In October 2020, the Scottish Government opened the consultation process for the Code of Conduct for Councillors ('the Councillors' Code') and the model code of conduct for members of devolved public Bodies ('the Public Bodies Model Code'). The consultations sought responses on the revisions to both codes.
In this blog, we take a look at some of the key changes the Scottish Government are proposing to make to the Councillors' Code and Public Bodies Model Code.
What are the codes?
The Ethical Standards in Public Life etc. (Scotland) Act 2000 requires the Scottish Ministers to issue a Code of Conduct for Councillors and a Model Code of Conduct for members of devolved public bodies. The purpose of the codes is to set out clearly and openly the standards that councillors and members of devolved public bodies must comply with when carrying out their duties.
Why change the codes?
The Scottish Government ('the SG') considers the current codes to be outdated. The codes were last revised in 2014. The SG recognises that there have been a number of changes within society since the current codes were published. For example, it has stressed the need for the codes to take into account the increased use of social media.
What are the proposed changes?
For both codes, the SG has made general changes intended to make the codes more 'user friendly'. Therefore, many of the revisions to the codes do not make substantial changes to what the codes require members of devolved public bodies and councillors to do. Instead, the text has been rewritten in plain English or unnecessary information has been removed.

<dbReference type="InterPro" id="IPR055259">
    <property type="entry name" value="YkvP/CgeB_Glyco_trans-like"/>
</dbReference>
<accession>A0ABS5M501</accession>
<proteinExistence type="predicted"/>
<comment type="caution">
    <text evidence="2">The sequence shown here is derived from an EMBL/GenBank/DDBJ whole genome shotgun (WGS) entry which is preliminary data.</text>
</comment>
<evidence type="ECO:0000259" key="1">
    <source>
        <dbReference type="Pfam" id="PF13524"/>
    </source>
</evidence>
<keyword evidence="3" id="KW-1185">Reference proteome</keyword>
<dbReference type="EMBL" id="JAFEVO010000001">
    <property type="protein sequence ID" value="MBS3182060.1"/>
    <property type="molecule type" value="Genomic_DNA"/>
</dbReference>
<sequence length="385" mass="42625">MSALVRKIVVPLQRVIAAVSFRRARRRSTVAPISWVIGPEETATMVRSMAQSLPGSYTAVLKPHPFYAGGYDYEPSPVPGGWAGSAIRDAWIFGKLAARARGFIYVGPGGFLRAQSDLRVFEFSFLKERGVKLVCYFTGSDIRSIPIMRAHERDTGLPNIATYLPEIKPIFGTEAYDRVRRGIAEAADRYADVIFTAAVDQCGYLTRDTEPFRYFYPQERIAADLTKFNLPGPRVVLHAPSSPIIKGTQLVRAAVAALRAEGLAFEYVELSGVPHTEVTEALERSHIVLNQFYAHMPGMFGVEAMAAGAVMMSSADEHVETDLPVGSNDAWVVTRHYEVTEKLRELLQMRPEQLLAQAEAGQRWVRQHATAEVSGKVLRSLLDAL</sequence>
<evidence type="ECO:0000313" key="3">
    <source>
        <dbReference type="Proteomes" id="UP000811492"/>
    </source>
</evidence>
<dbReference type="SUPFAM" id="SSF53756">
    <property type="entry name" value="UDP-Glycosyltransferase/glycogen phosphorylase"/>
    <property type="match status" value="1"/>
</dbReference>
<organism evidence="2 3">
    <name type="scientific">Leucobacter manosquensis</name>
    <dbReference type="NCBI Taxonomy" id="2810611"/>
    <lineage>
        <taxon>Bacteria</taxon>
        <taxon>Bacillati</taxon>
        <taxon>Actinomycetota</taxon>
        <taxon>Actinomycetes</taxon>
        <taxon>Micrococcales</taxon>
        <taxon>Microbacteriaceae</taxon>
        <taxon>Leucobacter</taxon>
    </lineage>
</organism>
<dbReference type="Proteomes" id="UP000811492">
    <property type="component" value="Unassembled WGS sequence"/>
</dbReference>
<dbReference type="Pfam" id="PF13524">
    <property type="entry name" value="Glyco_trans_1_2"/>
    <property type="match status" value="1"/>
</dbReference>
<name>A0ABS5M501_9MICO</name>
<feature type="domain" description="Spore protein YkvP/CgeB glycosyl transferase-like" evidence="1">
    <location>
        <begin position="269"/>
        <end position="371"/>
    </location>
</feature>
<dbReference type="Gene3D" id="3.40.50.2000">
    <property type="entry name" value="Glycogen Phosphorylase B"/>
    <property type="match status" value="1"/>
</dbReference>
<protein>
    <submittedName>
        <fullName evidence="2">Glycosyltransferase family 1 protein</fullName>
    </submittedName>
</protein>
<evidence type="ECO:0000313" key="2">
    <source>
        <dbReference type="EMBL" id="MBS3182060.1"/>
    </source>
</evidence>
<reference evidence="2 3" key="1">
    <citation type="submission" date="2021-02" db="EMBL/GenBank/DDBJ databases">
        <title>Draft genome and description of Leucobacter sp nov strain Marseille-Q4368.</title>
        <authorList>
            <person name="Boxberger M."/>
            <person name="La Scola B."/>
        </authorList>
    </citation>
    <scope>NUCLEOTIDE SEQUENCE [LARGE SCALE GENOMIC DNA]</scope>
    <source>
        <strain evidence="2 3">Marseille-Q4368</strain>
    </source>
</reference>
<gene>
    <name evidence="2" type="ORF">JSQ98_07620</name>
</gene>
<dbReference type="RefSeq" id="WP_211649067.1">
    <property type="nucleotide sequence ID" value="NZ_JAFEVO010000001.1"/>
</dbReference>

There are, of course, some proposed changes to what the codes will require councillors and members of devolved public bodies to do. Some of the key propose changes are as follows:
Code of Conduct for Councillor
- A greater emphasis on addressing discrimination and unacceptable behaviour.
- Stronger rules around accepting gifts.
- Establishing three clear stages for determining whether to declare an interest.
- Liberalises the guidance/rules around being a council-appointed representative on an outside body.
- Makes the rules around access and lobbying clearer.
- A substantial reworking of the provisions on taking decisions on quasi-judicial or regulatory applications. These changes are designed to ensure the provisions can cover all types of applications and decisions.
Model code of conduct for members of devolved public bodies
- Raising awareness of the need for careful consideration when a member of a devolved public body uses social media. This includes a proposed requirement to treat everyone with courtesy and respect when using social media.
- Increased emphasis on addressing discrimination and unacceptable behaviour.
- Strengthening obligations regarding bullying and harassment. One proposed change states that it will be the responsibility of members of devolved public bodies to understand what constitutes bullying and harassment and to read relevant Standards Commission guidance to ensure their knowledge is up to date.
- Strengthening rules around accepting gifts.
- Greater clarity around the tests for declaring an interest.
- Amendments to the rules around lobbying and access.
The consultation process has now closed. The SG recently published an analysis of the responses received. An overwhelming majority of the responses agreed that some changes to both codes are necessary (90% of responses in relation to the Councillors' Code, 93% of responses in relation to the Public Bodies Model Code). The responses for the most part were supportive of the proposed changes to both models. This means it is very likely that many of the proposed changes will feature in the final codes.
The proposed changes place requirements on members of devolved public bodies and councillors to actively do certain things (e.g. to understand and keep up to date with guidance on bullying and harassment). Therefore, it is important that there is an awareness and good understanding of exactly what the codes require of them.
For now, the revised codes are a work in progress. Both model codes will have to be laid before the Scottish Parliament before publication. While there are no definite timescales for publication, the SG has committed to having both codes laid before Parliament by the earliest possible date.
Our team at Brodies regularly advise on ethical standards in public life. If you have any questions relating to the above, please do not hesitate to contact Niall McLean, or your usual Brodies contact.